Wednesday, January 14, 2015

Granola Energy Bars - TWD: Baking Chez Moi

Next installment of Tuesdays with Dorie, Baking Chez Moi.  The recipe is Granola Energy Bars.
I hadn't planned on preparing this recipe (still reeling from the busy-ness of December :-), but then I looked at the Tuesdays with Dorie site today and saw the links and comments from the group on how easy this recipe is, and figured I could whip it up after work with ingredients on hand.
I'm so glad I did!  It's basically a recipe for homemade granola bars, something I've tried to make a couple of times before.  I've never really found a recipe that's just right before, but I really like this one. This will be a great snack to have on hand for our post-holiday withdrawal - sweet, but grainy and nutty too.  And it was indeed, very easy.

You lightly toast 2 cups of rolled oats and 1 cup of nuts.  She suggests sliced almonds, pepitas and sunflower seeds - I used sliced almonds and roughly chopped macadamia nuts and hazelnuts, because that's what I had on hand.   Mix in dried fruit (1 cup) and coconut, and a bit of salt.   Here's the dry mixture:

Next, you boil together a bit of butter and some brown rice syrup (the secret ingredient to make the bars hold together!), and then pour it over the dry mixture.  Press that into a parchment lined pan, and then bake.  It has to cool completely before cutting.  I will definitely try this one again - planning to experiment with different combinations of fruits and nuts.  It looks like some of the other bakers in the group have tried chocolate - sounds like a bit of a trick to figure out how to get the chocolate chips or chunks in there and not melt them with the hot syrup.  I'll just have to experiment....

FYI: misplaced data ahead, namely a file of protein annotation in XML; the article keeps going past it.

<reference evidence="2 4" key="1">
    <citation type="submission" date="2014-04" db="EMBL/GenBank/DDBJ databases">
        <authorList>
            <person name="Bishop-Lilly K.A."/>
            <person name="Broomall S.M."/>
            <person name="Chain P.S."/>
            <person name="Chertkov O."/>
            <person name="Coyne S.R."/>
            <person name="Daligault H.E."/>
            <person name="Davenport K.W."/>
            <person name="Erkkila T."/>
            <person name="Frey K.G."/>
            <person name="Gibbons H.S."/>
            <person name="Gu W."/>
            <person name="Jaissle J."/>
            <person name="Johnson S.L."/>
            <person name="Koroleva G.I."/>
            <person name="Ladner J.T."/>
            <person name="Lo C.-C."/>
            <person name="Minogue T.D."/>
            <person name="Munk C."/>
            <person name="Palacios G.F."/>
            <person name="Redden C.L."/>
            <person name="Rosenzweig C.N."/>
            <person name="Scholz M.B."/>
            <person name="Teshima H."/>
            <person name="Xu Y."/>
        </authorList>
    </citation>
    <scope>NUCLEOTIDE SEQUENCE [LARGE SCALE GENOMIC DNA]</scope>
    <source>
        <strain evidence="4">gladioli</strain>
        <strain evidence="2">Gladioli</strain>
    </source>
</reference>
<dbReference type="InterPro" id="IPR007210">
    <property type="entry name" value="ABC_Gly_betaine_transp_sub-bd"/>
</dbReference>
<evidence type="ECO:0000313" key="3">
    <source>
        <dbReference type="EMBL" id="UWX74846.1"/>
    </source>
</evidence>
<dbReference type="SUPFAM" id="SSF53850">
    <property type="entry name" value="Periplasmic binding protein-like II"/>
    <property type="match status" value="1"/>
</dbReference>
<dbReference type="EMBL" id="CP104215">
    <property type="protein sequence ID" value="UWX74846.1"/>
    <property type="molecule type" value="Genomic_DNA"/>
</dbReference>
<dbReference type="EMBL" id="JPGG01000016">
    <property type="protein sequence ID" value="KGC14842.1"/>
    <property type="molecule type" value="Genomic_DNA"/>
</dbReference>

Tuesday, January 6, 2015

Inside-Out, Upside-Down Tirami Sù - TWD: Baking with Julia

Tuesdays with Dorie: Baking with Julia - 72nd installment. The recipe is Inside-Out, Upside-Down Tirami Sù.
We enjoyed this dessert with our New Year's Day feast. The family gave it rave reviews, which made all the fussing with phyllo worth it.  

It has the flavors of Tirami Su, but in different form. You make a sabayon, and combine that with whipped cream and marscapone cheese, for the creamy component. The coffee flavor comes from a coffee granita - combine espresso, water and milk, freeze it and then scrape into shavings with a spoon.  The shell is phyllo - butter and sugar half a sheet of phyllo, and then scrunch it into a disk. The recipe calls for baking them in buttered and sugared 4" cake pans.  I ddin't have those, so used a combination of english muffin rings and tart shells, which were about the right size.

Here are the pans ready for baking.












The phyllo was a little bit fussy to work with. I had trouble peeling the layers apart. I had thawed it in the refrigerator overnight, and then on the counter for a few hours, but I'm still not sure what I could do differently to make it easier. I have no idea if my disks were done correctly, since there was no video to watch - I just kind of folded and squished it into a circle.


The phyllo came from a local Greek deli, which had a whole variety of different types of frozen phyllo - I got "#7" (need to look that up to understand what it means!).

We had leftovers on the following couple of days, although the recipe is correct in saying that the cream and granita do not keep well for very long.

Onward to more phyllo adventures in the future....

Tuesday, December 16, 2014

Chocolate-Mint Nightcaps - TWD: Baking with Julia